Sat, Jun 18, 2005 - Page 8 News List

Editorial: Winning a battle, losing the war

Yesterday the Supreme Court threw out the opposition's case claiming that the March 20 presidential election last year should be deemed invalid because of manipulation of the election by the Democratic Progressive Party, on the basis of there being no evidence to suggest that such manipulation had taken place.

The verdict itself hardly came as a surprise for anyone who paid attention to the original court case and the pan-blue's almost comical attempt to make a case out of nothing more than Chinese Nationalist Party (KMT) Chairman Lien Chan's (連戰) feeling that he ought to have won. What might have seemed surprising was that the court case was still rumbling on. After all, given the tensions and excitement of last year compared with the disillusionment and overpowering ennui at the moment, it seems like a different world.

It does not, however, necessarily seem like a better one. Much as people might have worried about the ethnic hostilities whipped up by the pan-blues both in the election and in their attempts to overturn it -- which can be swiftly summarized as Mainlanders refusing to accept their diminished role in Taiwan's power structure -- there seemed at the time a possibility that a Taiwanese nationalism nourished by not only the election campaign but such events as the 228 Hand-in-Hand Rally might change the political environment. It finally seemed that Taiwanese could be the masters in their own country.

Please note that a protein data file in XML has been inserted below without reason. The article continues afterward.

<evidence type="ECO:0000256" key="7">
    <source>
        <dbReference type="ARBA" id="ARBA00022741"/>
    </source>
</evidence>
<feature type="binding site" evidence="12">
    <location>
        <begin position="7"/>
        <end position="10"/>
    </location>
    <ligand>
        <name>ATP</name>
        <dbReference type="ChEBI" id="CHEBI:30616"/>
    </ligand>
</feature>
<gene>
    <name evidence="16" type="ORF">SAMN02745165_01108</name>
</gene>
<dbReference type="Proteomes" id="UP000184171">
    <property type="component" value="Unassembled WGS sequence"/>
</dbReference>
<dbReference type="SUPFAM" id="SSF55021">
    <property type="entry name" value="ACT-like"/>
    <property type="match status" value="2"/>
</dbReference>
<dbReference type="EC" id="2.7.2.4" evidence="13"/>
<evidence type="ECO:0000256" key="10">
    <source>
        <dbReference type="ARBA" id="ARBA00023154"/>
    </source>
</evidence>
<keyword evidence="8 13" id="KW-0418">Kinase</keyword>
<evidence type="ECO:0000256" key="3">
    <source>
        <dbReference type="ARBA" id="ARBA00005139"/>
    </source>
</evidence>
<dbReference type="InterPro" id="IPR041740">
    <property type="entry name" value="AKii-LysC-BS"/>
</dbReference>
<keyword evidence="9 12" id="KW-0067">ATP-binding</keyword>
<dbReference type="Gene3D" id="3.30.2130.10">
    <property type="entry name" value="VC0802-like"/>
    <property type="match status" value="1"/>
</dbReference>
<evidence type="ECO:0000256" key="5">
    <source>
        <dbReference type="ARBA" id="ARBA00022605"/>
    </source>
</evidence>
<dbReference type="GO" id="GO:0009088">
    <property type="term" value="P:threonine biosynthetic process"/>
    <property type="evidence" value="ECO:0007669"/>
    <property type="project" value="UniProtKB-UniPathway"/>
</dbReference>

That was not to be, of course, the failure of the pan-greens to secure control of the legislature was a shock that left the green reeling while the blues shifted the political agenda by the "selling out" visits of their leaders to China.

Seen in this light, yesterday's verdict serves only to remind us how much we have lost. The nation-building project has not only stalled, but seems to have gone into reverse. The government might point out that their opinion polls tell them that is what the pragmatically minded Taiwanese want -- less emphasis on identity issues and more on the economy. But government is not a consumer-service industry: the customer is not always right.

The task of leadership is to educate people into seeing where their interests lie, and to understand that short-term gains might mean long-term sacrifices and vice versa.

Perhaps no amount of explanation can deter businesspeople from running lemming-like toward China, just as no amount of common sense could warn people off the dot-com bubble in the late 1990s. That does not mean that nobody should try.

Perhaps more importantly we should have some inkling of what the government intends to do when the China bubble bursts. Few developing economies have sustained an economic boom for much longer than 30 years without running into serious problems; China's has lasted 28 and counting.

Last year, for all the controversy surrounding the election and the bitterness of the campaign, there was a feeling that Taiwan might actually be "walking with destiny" to use a Churchillian phrase. Now it seems fated to become an economic colony of China, and if the pan-blues have their way a political colony as well -- such is the fate of Special Administrative Regions of the PRC, as we have seen this week.

After Neville Chamberlain came back from Munich, Winston Churchill said that he had claimed to bring back peace with honor, but in the end Britain would have neither. Taiwanese look to China thinking that by some deft compromise of core values they can have wealth, freedom and peace.

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